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Sandwich Wrapper Found Intact in Scotland After 29 Years Proves Plastic is Going Nowhere

Mar Lodge Estate / Facebook.

Mar Lodge Estate / Facebook.

In a recent Facebook post shared by Mar Lodge Estate, a property of National Trust for Scotland, viewers got to see a sandwich wrapper from 1992 that still exhibited no sign of degradation.

It is no secret that plastic is non-biodegradable and a recent discovery of a sandwich wrapper from Scotland’s Cairngorms National Park has just shown how long it can last. In a recent Facebook post shared by Mar Lodge Estate, a property of National Trust for Scotland, viewers got to see a sandwich wrapper from 1992 that still exhibited no sign of degradation. The discovery of the wrapper was made during a clean-up drive in the area. The wrapper even had its printed details intact, which read that it contained a ham and tomato sandwich. The snack is made from malted bread, sliced ham, sliced tomato and margarine. The label further mentioned that the sandwich cost £1.09 and had an expiration date of March 23, 1992, making it more than 29 years old.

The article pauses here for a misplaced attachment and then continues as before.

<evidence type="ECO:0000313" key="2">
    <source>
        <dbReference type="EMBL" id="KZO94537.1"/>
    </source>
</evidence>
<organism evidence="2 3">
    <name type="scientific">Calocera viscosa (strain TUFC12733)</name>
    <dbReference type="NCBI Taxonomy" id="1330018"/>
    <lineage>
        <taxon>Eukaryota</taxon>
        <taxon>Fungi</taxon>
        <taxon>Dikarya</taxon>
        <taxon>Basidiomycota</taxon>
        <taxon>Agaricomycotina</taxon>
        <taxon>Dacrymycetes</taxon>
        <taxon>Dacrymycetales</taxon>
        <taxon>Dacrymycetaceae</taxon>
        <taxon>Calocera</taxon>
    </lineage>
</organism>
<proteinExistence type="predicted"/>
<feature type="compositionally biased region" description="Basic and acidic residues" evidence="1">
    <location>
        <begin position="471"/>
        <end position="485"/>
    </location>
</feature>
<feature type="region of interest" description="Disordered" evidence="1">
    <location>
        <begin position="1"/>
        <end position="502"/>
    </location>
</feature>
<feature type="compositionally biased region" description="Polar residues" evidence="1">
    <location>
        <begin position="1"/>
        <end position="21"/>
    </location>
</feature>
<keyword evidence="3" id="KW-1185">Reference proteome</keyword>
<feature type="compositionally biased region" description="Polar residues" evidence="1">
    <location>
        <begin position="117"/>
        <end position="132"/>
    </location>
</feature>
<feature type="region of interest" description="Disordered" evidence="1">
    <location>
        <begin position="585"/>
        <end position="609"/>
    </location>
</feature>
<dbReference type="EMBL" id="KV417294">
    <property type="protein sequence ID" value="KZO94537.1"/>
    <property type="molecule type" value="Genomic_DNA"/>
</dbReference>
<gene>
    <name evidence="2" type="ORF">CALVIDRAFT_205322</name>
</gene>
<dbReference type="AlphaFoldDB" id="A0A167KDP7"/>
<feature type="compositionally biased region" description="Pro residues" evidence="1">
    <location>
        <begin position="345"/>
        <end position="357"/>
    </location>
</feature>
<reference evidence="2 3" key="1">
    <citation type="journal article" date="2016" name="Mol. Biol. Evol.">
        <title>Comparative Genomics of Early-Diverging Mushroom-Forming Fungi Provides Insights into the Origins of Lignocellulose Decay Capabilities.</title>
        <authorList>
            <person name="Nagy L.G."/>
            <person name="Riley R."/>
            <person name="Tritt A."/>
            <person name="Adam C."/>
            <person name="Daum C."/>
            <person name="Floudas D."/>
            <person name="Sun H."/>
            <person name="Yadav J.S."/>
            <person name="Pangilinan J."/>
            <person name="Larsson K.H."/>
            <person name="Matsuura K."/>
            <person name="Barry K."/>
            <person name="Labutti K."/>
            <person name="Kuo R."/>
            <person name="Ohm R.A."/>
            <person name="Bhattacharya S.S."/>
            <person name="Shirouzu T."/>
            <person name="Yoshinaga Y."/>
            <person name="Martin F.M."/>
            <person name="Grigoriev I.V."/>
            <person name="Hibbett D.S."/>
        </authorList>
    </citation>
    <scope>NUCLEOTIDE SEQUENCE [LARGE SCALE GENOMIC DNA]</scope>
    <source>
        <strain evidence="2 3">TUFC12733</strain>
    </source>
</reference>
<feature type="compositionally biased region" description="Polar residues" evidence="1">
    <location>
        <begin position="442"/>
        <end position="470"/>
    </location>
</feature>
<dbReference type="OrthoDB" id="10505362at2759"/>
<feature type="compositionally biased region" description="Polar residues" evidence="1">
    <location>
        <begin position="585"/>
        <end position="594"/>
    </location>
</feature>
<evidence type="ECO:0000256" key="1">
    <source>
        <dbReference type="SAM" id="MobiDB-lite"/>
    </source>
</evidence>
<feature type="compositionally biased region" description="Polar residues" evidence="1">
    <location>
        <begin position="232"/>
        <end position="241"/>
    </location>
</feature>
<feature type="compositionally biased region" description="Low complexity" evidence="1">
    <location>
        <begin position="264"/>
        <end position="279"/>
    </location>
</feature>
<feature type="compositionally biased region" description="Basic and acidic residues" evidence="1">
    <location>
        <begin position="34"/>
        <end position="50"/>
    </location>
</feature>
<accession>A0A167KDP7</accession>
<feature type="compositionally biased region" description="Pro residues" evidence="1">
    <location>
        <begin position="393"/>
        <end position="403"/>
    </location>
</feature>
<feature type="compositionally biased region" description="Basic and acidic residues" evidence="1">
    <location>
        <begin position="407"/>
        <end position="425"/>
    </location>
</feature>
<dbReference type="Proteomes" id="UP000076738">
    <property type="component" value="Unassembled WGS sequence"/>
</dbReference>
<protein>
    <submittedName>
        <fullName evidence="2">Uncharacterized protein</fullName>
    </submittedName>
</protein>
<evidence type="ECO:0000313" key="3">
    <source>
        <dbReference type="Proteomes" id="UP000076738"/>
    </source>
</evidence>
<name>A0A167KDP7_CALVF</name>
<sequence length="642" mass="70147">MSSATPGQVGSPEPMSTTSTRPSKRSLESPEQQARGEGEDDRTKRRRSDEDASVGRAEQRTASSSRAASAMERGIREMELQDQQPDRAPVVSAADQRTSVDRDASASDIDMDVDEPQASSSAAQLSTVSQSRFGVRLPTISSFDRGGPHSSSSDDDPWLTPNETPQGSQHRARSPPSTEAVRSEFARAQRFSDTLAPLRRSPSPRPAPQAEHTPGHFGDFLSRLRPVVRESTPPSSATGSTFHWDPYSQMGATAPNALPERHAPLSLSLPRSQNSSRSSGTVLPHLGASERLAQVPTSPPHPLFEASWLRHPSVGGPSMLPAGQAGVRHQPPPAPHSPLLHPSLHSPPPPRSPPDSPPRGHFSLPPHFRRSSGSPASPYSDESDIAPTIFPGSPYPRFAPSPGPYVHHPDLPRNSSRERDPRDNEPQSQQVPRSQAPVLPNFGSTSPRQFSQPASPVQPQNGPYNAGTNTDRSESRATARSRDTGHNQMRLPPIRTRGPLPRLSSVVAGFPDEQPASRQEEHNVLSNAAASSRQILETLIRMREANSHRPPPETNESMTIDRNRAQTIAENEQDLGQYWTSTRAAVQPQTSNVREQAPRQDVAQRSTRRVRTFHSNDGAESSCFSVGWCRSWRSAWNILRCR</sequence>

Captioning the picture, Mar Lodge Estate wrote that they found the sandwich wrapper under a rock on the estate. They further wrote that even after twenty-nine years, the plastic is very much intact and used the opportunity to tell people that plastic does not biodegrade and stays in the landscape for a very long time. Talking about their locality and the beauty that it tries to preserve, Mar Lodge Estate wrote that they are “a very special and beautiful place”. Hence, they requested people to follow the Scottish Outdoor Access code when visiting the area and act responsibly and take all the litter home.

With over 4k shares since it was first posted on Facebook earlier this week, many netizens have shared their reactions to the post. One user talked about their own experience of discovering vintage plastic wrapper as they wrote, “I dug up the wrapper of a lion bar from the 80s while digging in a client's garden once, it was shockingly well preserved.”

Another pointed out how the habit of littering should be controlled to maintain a place’s beauty, “I was recently on the Isle of Wight. I didn’t see any litter anywhere and covered at least 2/3 of the island. It all comes down to respect and clearly some people don’t respect where they live or visit.”

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